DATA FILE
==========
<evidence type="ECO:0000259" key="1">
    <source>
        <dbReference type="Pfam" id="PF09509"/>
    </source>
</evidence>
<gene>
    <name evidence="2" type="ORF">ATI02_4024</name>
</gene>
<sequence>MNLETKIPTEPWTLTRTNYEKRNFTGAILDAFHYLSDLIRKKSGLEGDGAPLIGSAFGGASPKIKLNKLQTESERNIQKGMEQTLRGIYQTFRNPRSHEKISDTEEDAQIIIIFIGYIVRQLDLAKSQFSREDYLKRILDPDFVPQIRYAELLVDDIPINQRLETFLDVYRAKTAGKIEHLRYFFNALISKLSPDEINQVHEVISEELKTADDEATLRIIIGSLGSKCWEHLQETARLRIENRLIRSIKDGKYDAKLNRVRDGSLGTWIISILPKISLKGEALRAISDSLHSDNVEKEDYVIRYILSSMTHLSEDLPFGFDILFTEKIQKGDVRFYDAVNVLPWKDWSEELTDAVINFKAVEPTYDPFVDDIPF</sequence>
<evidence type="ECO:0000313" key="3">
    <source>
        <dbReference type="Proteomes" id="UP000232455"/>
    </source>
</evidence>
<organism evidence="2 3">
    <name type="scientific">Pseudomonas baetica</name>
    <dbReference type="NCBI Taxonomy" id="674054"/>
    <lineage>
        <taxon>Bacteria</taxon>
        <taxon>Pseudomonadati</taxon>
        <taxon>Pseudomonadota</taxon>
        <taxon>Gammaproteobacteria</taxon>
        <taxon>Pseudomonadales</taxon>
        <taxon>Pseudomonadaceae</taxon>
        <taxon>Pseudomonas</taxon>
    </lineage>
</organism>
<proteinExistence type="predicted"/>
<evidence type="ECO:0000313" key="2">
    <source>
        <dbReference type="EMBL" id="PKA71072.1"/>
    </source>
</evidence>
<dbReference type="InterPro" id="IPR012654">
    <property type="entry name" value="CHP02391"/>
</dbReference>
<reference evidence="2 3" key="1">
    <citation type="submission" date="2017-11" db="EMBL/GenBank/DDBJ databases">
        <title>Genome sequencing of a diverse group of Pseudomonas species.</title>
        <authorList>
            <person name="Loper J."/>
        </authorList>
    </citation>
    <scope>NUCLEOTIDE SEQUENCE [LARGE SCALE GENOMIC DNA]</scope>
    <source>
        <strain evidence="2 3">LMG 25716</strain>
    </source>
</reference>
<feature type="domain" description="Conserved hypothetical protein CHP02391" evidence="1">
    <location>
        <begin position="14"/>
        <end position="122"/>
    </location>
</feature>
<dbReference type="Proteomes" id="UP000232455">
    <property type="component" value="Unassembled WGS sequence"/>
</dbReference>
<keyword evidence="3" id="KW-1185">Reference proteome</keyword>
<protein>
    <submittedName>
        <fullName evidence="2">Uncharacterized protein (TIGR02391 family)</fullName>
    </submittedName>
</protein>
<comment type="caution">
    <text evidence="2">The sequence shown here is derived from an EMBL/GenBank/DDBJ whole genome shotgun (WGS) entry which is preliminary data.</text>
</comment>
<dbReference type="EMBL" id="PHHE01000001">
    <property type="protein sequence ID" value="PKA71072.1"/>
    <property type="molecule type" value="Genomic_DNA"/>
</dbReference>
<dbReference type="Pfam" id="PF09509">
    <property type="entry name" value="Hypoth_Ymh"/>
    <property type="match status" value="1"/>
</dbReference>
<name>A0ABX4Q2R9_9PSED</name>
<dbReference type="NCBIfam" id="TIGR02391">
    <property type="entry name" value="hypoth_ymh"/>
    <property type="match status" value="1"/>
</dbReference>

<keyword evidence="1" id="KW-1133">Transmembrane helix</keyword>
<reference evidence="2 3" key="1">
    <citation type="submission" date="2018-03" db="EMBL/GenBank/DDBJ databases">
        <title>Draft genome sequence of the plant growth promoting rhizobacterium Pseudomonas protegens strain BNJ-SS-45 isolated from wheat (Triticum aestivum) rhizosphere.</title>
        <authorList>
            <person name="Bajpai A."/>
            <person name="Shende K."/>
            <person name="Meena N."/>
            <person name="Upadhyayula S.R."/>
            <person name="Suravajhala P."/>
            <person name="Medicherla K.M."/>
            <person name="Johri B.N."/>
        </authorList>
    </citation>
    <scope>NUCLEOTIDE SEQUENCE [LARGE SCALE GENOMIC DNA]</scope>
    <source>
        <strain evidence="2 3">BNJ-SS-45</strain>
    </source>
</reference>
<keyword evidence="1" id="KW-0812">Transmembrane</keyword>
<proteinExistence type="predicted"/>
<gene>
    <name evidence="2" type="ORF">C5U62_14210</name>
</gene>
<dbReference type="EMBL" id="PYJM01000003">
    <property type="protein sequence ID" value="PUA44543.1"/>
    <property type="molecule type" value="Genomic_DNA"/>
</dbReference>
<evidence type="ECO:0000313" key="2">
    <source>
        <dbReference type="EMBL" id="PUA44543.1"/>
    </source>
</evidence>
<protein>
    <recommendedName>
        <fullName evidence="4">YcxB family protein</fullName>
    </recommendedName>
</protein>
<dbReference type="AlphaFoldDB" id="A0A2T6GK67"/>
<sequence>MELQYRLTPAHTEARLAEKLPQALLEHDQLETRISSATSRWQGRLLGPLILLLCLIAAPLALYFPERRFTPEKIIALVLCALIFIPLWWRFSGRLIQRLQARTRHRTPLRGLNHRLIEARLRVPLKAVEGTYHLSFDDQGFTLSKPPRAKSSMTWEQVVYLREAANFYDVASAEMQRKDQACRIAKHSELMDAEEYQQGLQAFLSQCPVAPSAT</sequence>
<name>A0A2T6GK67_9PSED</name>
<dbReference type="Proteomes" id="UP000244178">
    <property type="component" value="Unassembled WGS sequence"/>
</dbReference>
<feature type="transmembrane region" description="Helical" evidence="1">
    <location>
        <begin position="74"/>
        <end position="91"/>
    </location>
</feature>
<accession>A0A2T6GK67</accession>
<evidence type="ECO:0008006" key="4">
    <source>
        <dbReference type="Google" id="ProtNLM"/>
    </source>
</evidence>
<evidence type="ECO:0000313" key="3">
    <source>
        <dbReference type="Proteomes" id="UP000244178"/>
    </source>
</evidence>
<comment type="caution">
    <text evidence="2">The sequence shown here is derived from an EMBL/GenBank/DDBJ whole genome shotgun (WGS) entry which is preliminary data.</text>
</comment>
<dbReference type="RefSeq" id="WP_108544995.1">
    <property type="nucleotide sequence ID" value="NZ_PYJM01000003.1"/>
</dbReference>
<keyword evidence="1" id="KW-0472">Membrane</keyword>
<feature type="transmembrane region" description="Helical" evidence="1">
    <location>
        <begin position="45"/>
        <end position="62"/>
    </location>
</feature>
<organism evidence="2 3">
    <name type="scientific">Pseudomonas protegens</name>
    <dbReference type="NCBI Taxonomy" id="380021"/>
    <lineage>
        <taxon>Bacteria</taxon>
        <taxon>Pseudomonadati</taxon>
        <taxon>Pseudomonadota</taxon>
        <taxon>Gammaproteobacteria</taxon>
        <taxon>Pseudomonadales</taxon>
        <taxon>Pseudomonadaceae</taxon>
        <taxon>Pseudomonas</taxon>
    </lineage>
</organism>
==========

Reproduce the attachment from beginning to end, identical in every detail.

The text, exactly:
<evidence type="ECO:0000259" key="1">
    <source>
        <dbReference type="Pfam" id="PF09509"/>
    </source>
</evidence>
<gene>
    <name evidence="2" type="ORF">ATI02_4024</name>
</gene>
<sequence>MNLETKIPTEPWTLTRTNYEKRNFTGAILDAFHYLSDLIRKKSGLEGDGAPLIGSAFGGASPKIKLNKLQTESERNIQKGMEQTLRGIYQTFRNPRSHEKISDTEEDAQIIIIFIGYIVRQLDLAKSQFSREDYLKRILDPDFVPQIRYAELLVDDIPINQRLETFLDVYRAKTAGKIEHLRYFFNALISKLSPDEINQVHEVISEELKTADDEATLRIIIGSLGSKCWEHLQETARLRIENRLIRSIKDGKYDAKLNRVRDGSLGTWIISILPKISLKGEALRAISDSLHSDNVEKEDYVIRYILSSMTHLSEDLPFGFDILFTEKIQKGDVRFYDAVNVLPWKDWSEELTDAVINFKAVEPTYDPFVDDIPF</sequence>
<evidence type="ECO:0000313" key="3">
    <source>
        <dbReference type="Proteomes" id="UP000232455"/>
    </source>
</evidence>
<organism evidence="2 3">
    <name type="scientific">Pseudomonas baetica</name>
    <dbReference type="NCBI Taxonomy" id="674054"/>
    <lineage>
        <taxon>Bacteria</taxon>
        <taxon>Pseudomonadati</taxon>
        <taxon>Pseudomonadota</taxon>
        <taxon>Gammaproteobacteria</taxon>
        <taxon>Pseudomonadales</taxon>
        <taxon>Pseudomonadaceae</taxon>
        <taxon>Pseudomonas</taxon>
    </lineage>
</organism>
<proteinExistence type="predicted"/>
<evidence type="ECO:0000313" key="2">
    <source>
        <dbReference type="EMBL" id="PKA71072.1"/>
    </source>
</evidence>
<dbReference type="InterPro" id="IPR012654">
    <property type="entry name" value="CHP02391"/>
</dbReference>
<reference evidence="2 3" key="1">
    <citation type="submission" date="2017-11" db="EMBL/GenBank/DDBJ databases">
        <title>Genome sequencing of a diverse group of Pseudomonas species.</title>
        <authorList>
            <person name="Loper J."/>
        </authorList>
    </citation>
    <scope>NUCLEOTIDE SEQUENCE [LARGE SCALE GENOMIC DNA]</scope>
    <source>
        <strain evidence="2 3">LMG 25716</strain>
    </source>
</reference>
<feature type="domain" description="Conserved hypothetical protein CHP02391" evidence="1">
    <location>
        <begin position="14"/>
        <end position="122"/>
    </location>
</feature>
<dbReference type="Proteomes" id="UP000232455">
    <property type="component" value="Unassembled WGS sequence"/>
</dbReference>
<keyword evidence="3" id="KW-1185">Reference proteome</keyword>
<protein>
    <submittedName>
        <fullName evidence="2">Uncharacterized protein (TIGR02391 family)</fullName>
    </submittedName>
</protein>
<comment type="caution">
    <text evidence="2">The sequence shown here is derived from an EMBL/GenBank/DDBJ whole genome shotgun (WGS) entry which is preliminary data.</text>
</comment>
<dbReference type="EMBL" id="PHHE01000001">
    <property type="protein sequence ID" value="PKA71072.1"/>
    <property type="molecule type" value="Genomic_DNA"/>
</dbReference>
<dbReference type="Pfam" id="PF09509">
    <property type="entry name" value="Hypoth_Ymh"/>
    <property type="match status" value="1"/>
</dbReference>
<name>A0ABX4Q2R9_9PSED</name>
<dbReference type="NCBIfam" id="TIGR02391">
    <property type="entry name" value="hypoth_ymh"/>
    <property type="match status" value="1"/>
</dbReference>

<keyword evidence="1" id="KW-1133">Transmembrane helix</keyword>
<reference evidence="2 3" key="1">
    <citation type="submission" date="2018-03" db="EMBL/GenBank/DDBJ databases">
        <title>Draft genome sequence of the plant growth promoting rhizobacterium Pseudomonas protegens strain BNJ-SS-45 isolated from wheat (Triticum aestivum) rhizosphere.</title>
        <authorList>
            <person name="Bajpai A."/>
            <person name="Shende K."/>
            <person name="Meena N."/>
            <person name="Upadhyayula S.R."/>
            <person name="Suravajhala P."/>
            <person name="Medicherla K.M."/>
            <person name="Johri B.N."/>
        </authorList>
    </citation>
    <scope>NUCLEOTIDE SEQUENCE [LARGE SCALE GENOMIC DNA]</scope>
    <source>
        <strain evidence="2 3">BNJ-SS-45</strain>
    </source>
</reference>
<keyword evidence="1" id="KW-0812">Transmembrane</keyword>
<proteinExistence type="predicted"/>
<gene>
    <name evidence="2" type="ORF">C5U62_14210</name>
</gene>
<dbReference type="EMBL" id="PYJM01000003">
    <property type="protein sequence ID" value="PUA44543.1"/>
    <property type="molecule type" value="Genomic_DNA"/>
</dbReference>
<evidence type="ECO:0000313" key="2">
    <source>
        <dbReference type="EMBL" id="PUA44543.1"/>
    </source>
</evidence>
<protein>
    <recommendedName>
        <fullName evidence="4">YcxB family protein</fullName>
    </recommendedName>
</protein>
<dbReference type="AlphaFoldDB" id="A0A2T6GK67"/>
<sequence>MELQYRLTPAHTEARLAEKLPQALLEHDQLETRISSATSRWQGRLLGPLILLLCLIAAPLALYFPERRFTPEKIIALVLCALIFIPLWWRFSGRLIQRLQARTRHRTPLRGLNHRLIEARLRVPLKAVEGTYHLSFDDQGFTLSKPPRAKSSMTWEQVVYLREAANFYDVASAEMQRKDQACRIAKHSELMDAEEYQQGLQAFLSQCPVAPSAT</sequence>
<name>A0A2T6GK67_9PSED</name>
<dbReference type="Proteomes" id="UP000244178">
    <property type="component" value="Unassembled WGS sequence"/>
</dbReference>
<feature type="transmembrane region" description="Helical" evidence="1">
    <location>
        <begin position="74"/>
        <end position="91"/>
    </location>
</feature>
<accession>A0A2T6GK67</accession>
<evidence type="ECO:0008006" key="4">
    <source>
        <dbReference type="Google" id="ProtNLM"/>
    </source>
</evidence>
<evidence type="ECO:0000313" key="3">
    <source>
        <dbReference type="Proteomes" id="UP000244178"/>
    </source>
</evidence>
<comment type="caution">
    <text evidence="2">The sequence shown here is derived from an EMBL/GenBank/DDBJ whole genome shotgun (WGS) entry which is preliminary data.</text>
</comment>
<dbReference type="RefSeq" id="WP_108544995.1">
    <property type="nucleotide sequence ID" value="NZ_PYJM01000003.1"/>
</dbReference>
<keyword evidence="1" id="KW-0472">Membrane</keyword>
<feature type="transmembrane region" description="Helical" evidence="1">
    <location>
        <begin position="45"/>
        <end position="62"/>
    </location>
</feature>
<organism evidence="2 3">
    <name type="scientific">Pseudomonas protegens</name>
    <dbReference type="NCBI Taxonomy" id="380021"/>
    <lineage>
        <taxon>Bacteria</taxon>
        <taxon>Pseudomonadati</taxon>
        <taxon>Pseudomonadota</taxon>
        <taxon>Gammaproteobacteria</taxon>
        <taxon>Pseudomonadales</taxon>
        <taxon>Pseudomonadaceae</taxon>
        <taxon>Pseudomonas</taxon>
    </lineage>
</organism>